Richard "Dickie" Mellon-Scaife the reclusive billionaire publisher and heir of the 19th century Mellon Bank robber barons died at 82 on Friday, the final punctation of a dark biography of political manipulation and democracy demolition equal or greater to his more public friends the Koch brothers.
An enormous gap has emerged about what liberty means today. The debate drives vastly different visions of where the country is headed. What should unite us, divides us. Unnecessarily, as it turns out. There's common ground if we want to find it.
It's impossible to prove a negative. In other words, one can't actually find Bigfoot to prove that he's not real; therefore, Bigfoot might be real because we just haven't found him yet. This is similar to how global warming skeptics argue their case.
The big story of this year's primaries is that the Tea Party is being creamed. Meanwhile, the GOP's mainstream and Tea Party candidates are trying to paper over their differences, all the while keeping up what Democrats must find an entertaining brawl.
When you consider what has been happening to the average working person since the era of Ronald Reagan, it's amazing that the Republicans have fought the Democrats about to a draw. The recipe of Reagan and both Bushes has been to weaken government, undermine the regulation of market excesses, attack core social insurance programs, tilt the tax system away from the wealthy and towards the middle class, gut the safeguards that protect workers on the job, make college ever more unaffordable, and appoint judges who undermine democracy itself. That stuff is not exactly popular. Yet Democrats seem largely unable to convert Republican elitism to their advantage.
Bringing a Glock into Starbucks doesn't make you a freedom fighter. If you want to carry a weapon and wear tactical clothing, here's an idea: Go see a recruiter.
His last name is actually Sheriff. Yet, while growing up in Yazoo, Mississippi, Jacob Sheriff never thought he would one day wear the name as a prefix and actually become Sheriff Jacob Sheriff.
When analyzing the words of Tea Party candidates and Tea Party websites, it's obvious there's only one solution to the dilemmas passionate conservatives now face: A third political party in the United States.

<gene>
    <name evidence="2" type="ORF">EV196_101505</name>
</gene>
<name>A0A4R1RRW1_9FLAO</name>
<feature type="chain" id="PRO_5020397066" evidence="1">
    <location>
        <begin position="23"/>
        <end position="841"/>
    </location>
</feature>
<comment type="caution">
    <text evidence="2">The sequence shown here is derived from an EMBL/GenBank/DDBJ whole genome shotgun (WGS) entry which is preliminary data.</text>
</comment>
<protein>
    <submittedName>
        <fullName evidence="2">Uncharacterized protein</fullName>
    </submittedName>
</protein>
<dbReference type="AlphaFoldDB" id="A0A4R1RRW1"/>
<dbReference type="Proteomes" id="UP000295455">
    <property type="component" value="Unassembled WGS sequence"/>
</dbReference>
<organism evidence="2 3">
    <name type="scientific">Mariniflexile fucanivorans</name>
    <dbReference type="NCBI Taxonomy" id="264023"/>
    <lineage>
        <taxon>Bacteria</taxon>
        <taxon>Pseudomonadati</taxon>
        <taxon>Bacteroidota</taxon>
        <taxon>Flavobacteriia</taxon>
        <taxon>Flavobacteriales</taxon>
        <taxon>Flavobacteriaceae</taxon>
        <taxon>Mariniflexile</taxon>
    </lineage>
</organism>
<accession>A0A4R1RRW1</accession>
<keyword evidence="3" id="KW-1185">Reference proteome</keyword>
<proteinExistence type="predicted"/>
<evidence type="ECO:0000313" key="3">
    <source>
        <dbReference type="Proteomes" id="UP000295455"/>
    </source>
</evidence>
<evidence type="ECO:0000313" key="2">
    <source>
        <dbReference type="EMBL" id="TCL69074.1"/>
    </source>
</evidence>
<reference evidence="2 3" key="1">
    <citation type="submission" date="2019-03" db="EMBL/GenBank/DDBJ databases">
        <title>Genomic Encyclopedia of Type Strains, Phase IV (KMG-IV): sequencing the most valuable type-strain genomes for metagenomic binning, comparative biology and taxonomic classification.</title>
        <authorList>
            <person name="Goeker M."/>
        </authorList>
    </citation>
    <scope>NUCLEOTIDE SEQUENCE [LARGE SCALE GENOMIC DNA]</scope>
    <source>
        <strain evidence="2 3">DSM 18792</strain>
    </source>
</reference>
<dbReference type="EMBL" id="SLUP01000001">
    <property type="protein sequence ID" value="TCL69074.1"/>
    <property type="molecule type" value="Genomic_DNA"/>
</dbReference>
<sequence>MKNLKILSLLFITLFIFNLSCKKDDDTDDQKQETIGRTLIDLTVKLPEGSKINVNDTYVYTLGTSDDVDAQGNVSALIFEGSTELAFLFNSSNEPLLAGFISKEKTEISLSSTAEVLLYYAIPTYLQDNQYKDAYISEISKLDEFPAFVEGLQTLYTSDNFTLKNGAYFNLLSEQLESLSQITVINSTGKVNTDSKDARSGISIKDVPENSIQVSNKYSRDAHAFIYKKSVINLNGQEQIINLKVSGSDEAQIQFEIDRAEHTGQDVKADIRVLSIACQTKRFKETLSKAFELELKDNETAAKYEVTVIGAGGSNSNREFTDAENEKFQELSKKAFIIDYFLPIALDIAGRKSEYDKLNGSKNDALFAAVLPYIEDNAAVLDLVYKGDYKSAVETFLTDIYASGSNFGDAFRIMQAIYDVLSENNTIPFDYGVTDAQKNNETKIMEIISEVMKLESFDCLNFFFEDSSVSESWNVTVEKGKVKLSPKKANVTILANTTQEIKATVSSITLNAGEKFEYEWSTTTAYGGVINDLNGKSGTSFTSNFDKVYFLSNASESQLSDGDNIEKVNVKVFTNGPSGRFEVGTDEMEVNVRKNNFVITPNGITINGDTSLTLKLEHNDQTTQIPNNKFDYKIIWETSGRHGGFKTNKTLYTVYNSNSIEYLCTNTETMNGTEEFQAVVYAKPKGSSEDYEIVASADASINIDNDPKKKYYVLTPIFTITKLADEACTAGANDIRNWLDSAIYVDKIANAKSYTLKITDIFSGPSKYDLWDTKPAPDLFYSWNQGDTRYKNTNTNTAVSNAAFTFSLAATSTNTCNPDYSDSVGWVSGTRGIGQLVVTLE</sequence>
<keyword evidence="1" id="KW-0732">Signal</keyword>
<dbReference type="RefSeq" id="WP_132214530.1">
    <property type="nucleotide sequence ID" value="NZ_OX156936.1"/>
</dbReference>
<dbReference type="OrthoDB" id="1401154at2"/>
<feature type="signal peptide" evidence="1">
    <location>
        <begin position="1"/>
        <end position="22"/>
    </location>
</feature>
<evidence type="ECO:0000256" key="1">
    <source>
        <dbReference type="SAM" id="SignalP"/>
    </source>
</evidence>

Insurgents this week are pushing for regime change... in the U.S.. Is ISSA our ISIS -- and Lois Lerner really Nixon? Lowry and Alter clash whether the IRS is a true scandal or not even a "smidgeon" of one.
The end of June is an important time on the political calendar, but it is one which most Americans don't really think about all that much. It's hard to fault this, so let's take a quick run through the important decisions handed down in the past week.
What the SCOTUS historically has not engaged in since the days of the Robber Barons, though, seems to be pattern and practice of the Roberts SCOTUS: Libertarian pro-corporate, anti-government, anti-citizen rulings that serve the most narrow and wealthy of interests.
Chris McDaniel was the candidate of the Tea Party (tm) corporation and is quite upset at having lost the primary election to sitting senator Thad Cochran. He is right to be upset at losing -- just as anyone is right to be upset at losing. He's also right that the Republican Party today is not the "party of Reagan."
Even if they break away from the GOP and form their own party (which would help liberals immensely), the Tea Party won't be able to stop the country from becoming more liberal with every generation.
Is it just me or is Chris McDaniel a really sore loser? Not only he delivered an angry non-concession speech on the election night, but at the time of this writing he still refuses to concede and threatens to sue.
Last night, Senator Thad Cochran pulled off an upset of sorts, by defeating his Tea Party primary challenger in the rematch atmosphere of a "top two" runoff election. His chance of victory had been seen by many (at least before the election results began coming in) as increasingly unlikely -- which is why the political world is abuzz over what just happened down in the Magnolia State.
Leave it to Congress to take something so cool, something so advanced, and ruin it in a moments notice. If they can't even get a driver-less car right, how do expect them to deal with energy and job creation?